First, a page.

Wrought iron owes its rust proof properties to its fibrous nature. In modern terms, the refining of wrought iron is a crude process, and results in the inclusion of non-corrodible slags in the structure of the metal. These slags, and the softness of the material when hot, led to an ease of working by hand, which gave rise to a great art form ‘Wrought Ironwork’.
The Real Wrought Iron Company are able to offer genuine puddled wrought iron rolled into all sizes of square, round and flat bars from stock or to your requirements. They specialise in the production of iron for the purposes of restoration and can match any existing section. They also make charcoal iron in sheet form for cold repoussé work and armour etc. and manufacture special mouldings in puddled iron.
An alloy of iron and carbon which was discovered in 1856 in an attempt to mass-produce wrought iron and became cheaper than puddled iron after 1876. Mild steel is made by melting scrap steel and cast iron with the removal of carbon (leaving a small residual content) and slag before casting into ingots ready to be rolled into sections. Mild steel can be forged and forge welded in skilled hands. It has higher strength and better consistency than wrought iron but has poor resistance to corrosion as is evident by an insistence on zinc coating for work to be used externally.
Chemically pure iron is made for use in the electrical industries for its low hysteresis. It also finds a use in the chemical and shipbuilding industries for sacrificial anodes as it corrodes preferentially to mild steel and hence protects it. Pure iron is claimed by its suppliers to have properties of resistance to corrosion, but its manufacturers make no such claim, and indeed manufacture other steels with corrosion resistance in mind, such as Corten, or Weathering Steel. Pure iron can be forged and forge-welded, as can mild steel but is rather more expensive.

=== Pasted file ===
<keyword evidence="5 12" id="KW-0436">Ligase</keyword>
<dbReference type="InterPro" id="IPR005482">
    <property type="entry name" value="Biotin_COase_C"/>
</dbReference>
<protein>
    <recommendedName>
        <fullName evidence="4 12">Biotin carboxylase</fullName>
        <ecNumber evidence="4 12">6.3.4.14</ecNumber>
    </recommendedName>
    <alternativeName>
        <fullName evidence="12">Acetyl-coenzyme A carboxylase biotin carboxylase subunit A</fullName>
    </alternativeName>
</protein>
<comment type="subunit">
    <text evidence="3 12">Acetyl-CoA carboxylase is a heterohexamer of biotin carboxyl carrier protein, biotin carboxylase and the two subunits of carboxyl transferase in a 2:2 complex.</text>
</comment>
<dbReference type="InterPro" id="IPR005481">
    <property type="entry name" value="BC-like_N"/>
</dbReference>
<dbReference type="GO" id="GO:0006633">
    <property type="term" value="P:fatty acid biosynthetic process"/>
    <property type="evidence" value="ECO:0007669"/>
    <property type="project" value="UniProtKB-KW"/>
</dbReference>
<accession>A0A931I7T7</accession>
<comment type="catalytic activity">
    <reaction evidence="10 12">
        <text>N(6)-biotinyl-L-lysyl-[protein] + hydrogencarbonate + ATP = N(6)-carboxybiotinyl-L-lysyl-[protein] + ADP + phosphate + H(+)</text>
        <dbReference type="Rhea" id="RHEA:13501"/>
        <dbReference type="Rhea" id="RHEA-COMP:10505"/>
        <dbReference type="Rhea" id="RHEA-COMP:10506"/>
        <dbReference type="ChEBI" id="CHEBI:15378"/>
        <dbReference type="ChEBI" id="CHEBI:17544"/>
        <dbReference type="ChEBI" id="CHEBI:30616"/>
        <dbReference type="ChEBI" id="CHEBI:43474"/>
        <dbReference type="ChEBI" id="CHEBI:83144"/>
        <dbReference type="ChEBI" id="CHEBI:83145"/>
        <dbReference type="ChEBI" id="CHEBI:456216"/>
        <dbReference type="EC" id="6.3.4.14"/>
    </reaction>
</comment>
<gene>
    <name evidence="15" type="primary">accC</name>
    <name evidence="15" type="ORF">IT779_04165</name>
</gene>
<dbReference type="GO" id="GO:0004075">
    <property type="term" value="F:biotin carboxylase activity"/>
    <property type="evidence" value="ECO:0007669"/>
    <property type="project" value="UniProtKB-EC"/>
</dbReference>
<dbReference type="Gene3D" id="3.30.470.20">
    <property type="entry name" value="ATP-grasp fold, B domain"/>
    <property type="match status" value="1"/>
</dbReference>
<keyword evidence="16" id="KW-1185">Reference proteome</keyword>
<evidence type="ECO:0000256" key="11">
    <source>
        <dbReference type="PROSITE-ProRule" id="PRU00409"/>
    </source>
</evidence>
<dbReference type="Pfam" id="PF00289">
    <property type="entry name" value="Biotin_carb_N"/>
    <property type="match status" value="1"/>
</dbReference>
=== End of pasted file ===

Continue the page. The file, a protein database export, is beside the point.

Manufactured for use in aggressive environments, or for external use without painting, weathering steels (Corten) are made in structural sections, typically for bridge girders etc. They have lately become less fashionable as they have been found to suffer badly from crevice corrosion. This is not a material used by blacksmiths.
Widely available in various grades, and used extensively in a modern context, stainless steels are not as forgeable as other ferrous metals, being very hard and cannot practically be forge welded. There is a growing awareness of the limitations of stainless steels as their resistance to crevice corrosion is not always good, to the extent that mild steel is preferred in some circumstances. For this reason stainless steel should not be used as a substitute for wrought iron in lead sockets in stonework etc.